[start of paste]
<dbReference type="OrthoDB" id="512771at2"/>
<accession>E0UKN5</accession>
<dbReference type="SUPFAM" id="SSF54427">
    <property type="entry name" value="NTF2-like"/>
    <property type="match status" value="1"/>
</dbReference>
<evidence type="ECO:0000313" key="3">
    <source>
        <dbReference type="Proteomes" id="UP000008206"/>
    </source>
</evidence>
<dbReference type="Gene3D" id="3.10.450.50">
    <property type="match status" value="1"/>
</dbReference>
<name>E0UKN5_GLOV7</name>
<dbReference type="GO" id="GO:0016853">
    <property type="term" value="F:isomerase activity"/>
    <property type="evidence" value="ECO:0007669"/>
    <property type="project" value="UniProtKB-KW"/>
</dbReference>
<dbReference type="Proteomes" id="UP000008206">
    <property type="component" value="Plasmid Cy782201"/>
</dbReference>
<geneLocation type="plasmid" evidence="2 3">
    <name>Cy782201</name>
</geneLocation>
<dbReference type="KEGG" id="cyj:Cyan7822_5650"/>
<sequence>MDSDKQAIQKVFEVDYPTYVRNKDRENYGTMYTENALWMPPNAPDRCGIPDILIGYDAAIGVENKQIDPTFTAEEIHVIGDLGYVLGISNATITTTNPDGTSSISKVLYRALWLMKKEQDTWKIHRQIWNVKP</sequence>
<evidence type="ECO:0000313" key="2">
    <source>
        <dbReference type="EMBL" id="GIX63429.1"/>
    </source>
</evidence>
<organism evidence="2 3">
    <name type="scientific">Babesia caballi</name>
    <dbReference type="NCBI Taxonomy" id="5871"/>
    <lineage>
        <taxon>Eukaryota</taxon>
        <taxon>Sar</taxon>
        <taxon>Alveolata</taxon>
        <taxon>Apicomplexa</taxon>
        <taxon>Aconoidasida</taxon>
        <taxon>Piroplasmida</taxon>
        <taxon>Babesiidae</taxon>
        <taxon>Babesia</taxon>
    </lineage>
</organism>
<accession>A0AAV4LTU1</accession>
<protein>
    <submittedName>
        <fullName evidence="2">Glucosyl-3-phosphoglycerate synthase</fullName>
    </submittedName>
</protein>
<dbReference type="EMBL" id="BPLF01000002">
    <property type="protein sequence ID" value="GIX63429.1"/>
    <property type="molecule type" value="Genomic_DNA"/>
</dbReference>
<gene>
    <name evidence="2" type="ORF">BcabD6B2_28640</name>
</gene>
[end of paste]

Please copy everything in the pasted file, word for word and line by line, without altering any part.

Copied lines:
<dbReference type="OrthoDB" id="512771at2"/>
<accession>E0UKN5</accession>
<dbReference type="SUPFAM" id="SSF54427">
    <property type="entry name" value="NTF2-like"/>
    <property type="match status" value="1"/>
</dbReference>
<evidence type="ECO:0000313" key="3">
    <source>
        <dbReference type="Proteomes" id="UP000008206"/>
    </source>
</evidence>
<dbReference type="Gene3D" id="3.10.450.50">
    <property type="match status" value="1"/>
</dbReference>
<name>E0UKN5_GLOV7</name>
<dbReference type="GO" id="GO:0016853">
    <property type="term" value="F:isomerase activity"/>
    <property type="evidence" value="ECO:0007669"/>
    <property type="project" value="UniProtKB-KW"/>
</dbReference>
<dbReference type="Proteomes" id="UP000008206">
    <property type="component" value="Plasmid Cy782201"/>
</dbReference>
<geneLocation type="plasmid" evidence="2 3">
    <name>Cy782201</name>
</geneLocation>
<dbReference type="KEGG" id="cyj:Cyan7822_5650"/>
<sequence>MDSDKQAIQKVFEVDYPTYVRNKDRENYGTMYTENALWMPPNAPDRCGIPDILIGYDAAIGVENKQIDPTFTAEEIHVIGDLGYVLGISNATITTTNPDGTSSISKVLYRALWLMKKEQDTWKIHRQIWNVKP</sequence>
<evidence type="ECO:0000313" key="2">
    <source>
        <dbReference type="EMBL" id="GIX63429.1"/>
    </source>
</evidence>
<organism evidence="2 3">
    <name type="scientific">Babesia caballi</name>
    <dbReference type="NCBI Taxonomy" id="5871"/>
    <lineage>
        <taxon>Eukaryota</taxon>
        <taxon>Sar</taxon>
        <taxon>Alveolata</taxon>
        <taxon>Apicomplexa</taxon>
        <taxon>Aconoidasida</taxon>
        <taxon>Piroplasmida</taxon>
        <taxon>Babesiidae</taxon>
        <taxon>Babesia</taxon>
    </lineage>
</organism>
<accession>A0AAV4LTU1</accession>
<protein>
    <submittedName>
        <fullName evidence="2">Glucosyl-3-phosphoglycerate synthase</fullName>
    </submittedName>
</protein>
<dbReference type="EMBL" id="BPLF01000002">
    <property type="protein sequence ID" value="GIX63429.1"/>
    <property type="molecule type" value="Genomic_DNA"/>
</dbReference>
<gene>
    <name evidence="2" type="ORF">BcabD6B2_28640</name>
</gene>